# Is it possible for a quadratic equation to have one rational root and one irrational root.

Is it possible for a quadratic equation with rational coefficients to have one rational root and one irrational root?

I have seen that there is a post about this, but I dont understand it. How can it be shown using quadratic formula?

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Consider $f(x) = (x-p)(x-r)$, where $p \in \mathbb{Q}$ and $r \in \mathbb{R} \backslash \mathbb{Q}$.

If all the coefficients of the quadratic polynomial $ax^2+bx+c$ are rationals, i.e. $a,b,c \in \mathbb{Q}$, then either both the roots are rational or both the roots are irrational. This is because of the fact that the roots are given by $$x^* = \dfrac{-b \pm \sqrt{b^2-4ac}}{2a}$$ Since $a,b,c \in \mathbb{Q}$, the irrational root can occur only when $\sqrt{b^2-4ac}$ is irrational (Why?), i.e., $b^2-4ac \neq (p/q)^2$, where $p,q \in \mathbb{Z}$ and $q \neq 0$. But if $\sqrt{b^2-4ac}$ is irrational say $r$, then both the roots $$\dfrac{-b \pm r}{2a}$$ are irrational. You may want to look at this question to see when the sum of rationals/irrationals is rational/irrational.

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This means that: A quadratic polynomial with rational coefficients cannot have a rational and irrational root? Am I right? – Reader Apr 21 '13 at 19:41
@Reader Yes. Either both roots are rationals or both roots are irrationals. – user17762 Apr 21 '13 at 19:43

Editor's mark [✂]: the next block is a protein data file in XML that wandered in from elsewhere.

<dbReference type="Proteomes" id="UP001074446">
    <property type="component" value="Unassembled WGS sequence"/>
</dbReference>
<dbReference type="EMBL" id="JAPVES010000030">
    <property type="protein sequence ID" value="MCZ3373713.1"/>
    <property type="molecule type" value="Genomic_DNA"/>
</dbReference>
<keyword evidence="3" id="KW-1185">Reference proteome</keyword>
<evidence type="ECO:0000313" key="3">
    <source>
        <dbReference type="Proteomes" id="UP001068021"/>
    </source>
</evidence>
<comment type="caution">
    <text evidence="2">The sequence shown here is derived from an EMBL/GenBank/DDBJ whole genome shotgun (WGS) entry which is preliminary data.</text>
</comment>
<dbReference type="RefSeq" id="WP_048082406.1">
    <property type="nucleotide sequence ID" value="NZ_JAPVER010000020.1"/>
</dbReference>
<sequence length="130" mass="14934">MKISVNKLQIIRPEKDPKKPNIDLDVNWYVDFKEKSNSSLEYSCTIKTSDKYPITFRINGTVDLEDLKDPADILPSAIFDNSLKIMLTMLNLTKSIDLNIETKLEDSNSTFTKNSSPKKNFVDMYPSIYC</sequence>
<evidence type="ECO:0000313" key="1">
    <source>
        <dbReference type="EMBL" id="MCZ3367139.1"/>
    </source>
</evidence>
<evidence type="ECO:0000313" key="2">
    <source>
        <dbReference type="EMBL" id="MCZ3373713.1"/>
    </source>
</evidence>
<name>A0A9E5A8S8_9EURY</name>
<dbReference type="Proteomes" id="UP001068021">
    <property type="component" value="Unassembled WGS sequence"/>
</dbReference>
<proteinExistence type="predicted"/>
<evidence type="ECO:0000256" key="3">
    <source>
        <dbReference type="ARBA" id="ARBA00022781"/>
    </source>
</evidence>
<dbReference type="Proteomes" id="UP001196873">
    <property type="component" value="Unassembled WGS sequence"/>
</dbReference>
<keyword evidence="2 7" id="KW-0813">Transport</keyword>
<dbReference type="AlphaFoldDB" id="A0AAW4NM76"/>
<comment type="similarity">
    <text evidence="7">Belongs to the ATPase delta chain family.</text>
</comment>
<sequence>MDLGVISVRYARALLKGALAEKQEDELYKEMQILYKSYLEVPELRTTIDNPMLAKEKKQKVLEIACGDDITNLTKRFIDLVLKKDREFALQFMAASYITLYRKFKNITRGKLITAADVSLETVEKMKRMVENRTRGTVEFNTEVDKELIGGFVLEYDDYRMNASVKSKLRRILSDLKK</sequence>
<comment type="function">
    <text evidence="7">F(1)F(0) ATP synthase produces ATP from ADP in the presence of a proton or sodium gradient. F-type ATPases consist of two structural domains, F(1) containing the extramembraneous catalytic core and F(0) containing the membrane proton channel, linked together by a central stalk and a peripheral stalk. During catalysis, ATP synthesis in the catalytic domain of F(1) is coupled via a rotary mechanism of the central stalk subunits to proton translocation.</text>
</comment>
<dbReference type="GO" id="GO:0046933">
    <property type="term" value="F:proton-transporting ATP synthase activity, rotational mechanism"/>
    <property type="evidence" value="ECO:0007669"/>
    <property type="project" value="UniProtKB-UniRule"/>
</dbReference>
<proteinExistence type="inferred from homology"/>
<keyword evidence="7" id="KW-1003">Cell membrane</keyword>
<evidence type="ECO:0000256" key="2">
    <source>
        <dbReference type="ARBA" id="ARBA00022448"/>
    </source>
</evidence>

Thank you so much. – Reader Apr 21 '13 at 19:44
Can you explain your (why?) in the solution above? – Reader Apr 21 '13 at 20:01
@Reader If $\sqrt{b^2-4ac}$ were to be rational, then $-b \pm \sqrt{b^2-4ac}$ would be rational and so would be $\dfrac{-b \pm \sqrt{b^2-4ac}}{2a}$. – user17762 Apr 21 '13 at 20:02

Consider $x(x-\pi)=0{}{}{}{}{}{}{}{}{}{}$.

Edit: Apparently the OP wants to consider polynomials only with rational coefficients but he failed to mention so in the question.

Since you're asking for exactly two roots, the polynomial must be something like $\lambda(x-\alpha)(x-\beta)$. Now you want, without loss of generality, $\lambda =1 \land \alpha\in \Bbb Q \land \beta \in \Bbb R\setminus \Bbb Q$.

However $(x-\alpha)(x-\beta)=x^2-(\alpha +\beta)x+\alpha \beta$.

So you wish for $\alpha \beta\in \Bbb Q \land \alpha +\beta\in \Bbb Q$.

But $\alpha \beta\in \Bbb Q \land \alpha +\beta\in \Bbb Q\implies \alpha =0 \land \alpha +\beta\in \Bbb Q \implies \beta \in \Bbb Q$.

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but your polynomial has irrational coefficients. – Reader Apr 21 '13 at 19:28
"How can it be shown using the quadratic formula?" is the question, but this is nevertheless useful. +1 – Pedro Tamaroff Apr 21 '13 at 19:29
@Reader Yes, it does. It that an issue? – Git Gud Apr 21 '13 at 19:29
@Reader Edit it into the question, then. – Git Gud Apr 21 '13 at 19:31
This argument is much easier and also shows that if there is one rational root and one irrational root, then the coefficient of $x$ and the constant terms both must be irrational (assuming the coefficient of $x^2$ is rational). +1 – user17762 Apr 21 '13 at 19:40

Suppose $ax^2+bx+c=a(x-p)(x-q)$ with $a,b,c,p$ rational. Then by expanding and comparing coefficients, you see that $q=-p-\dfrac{b}{a}$. So what can you say about $q$?

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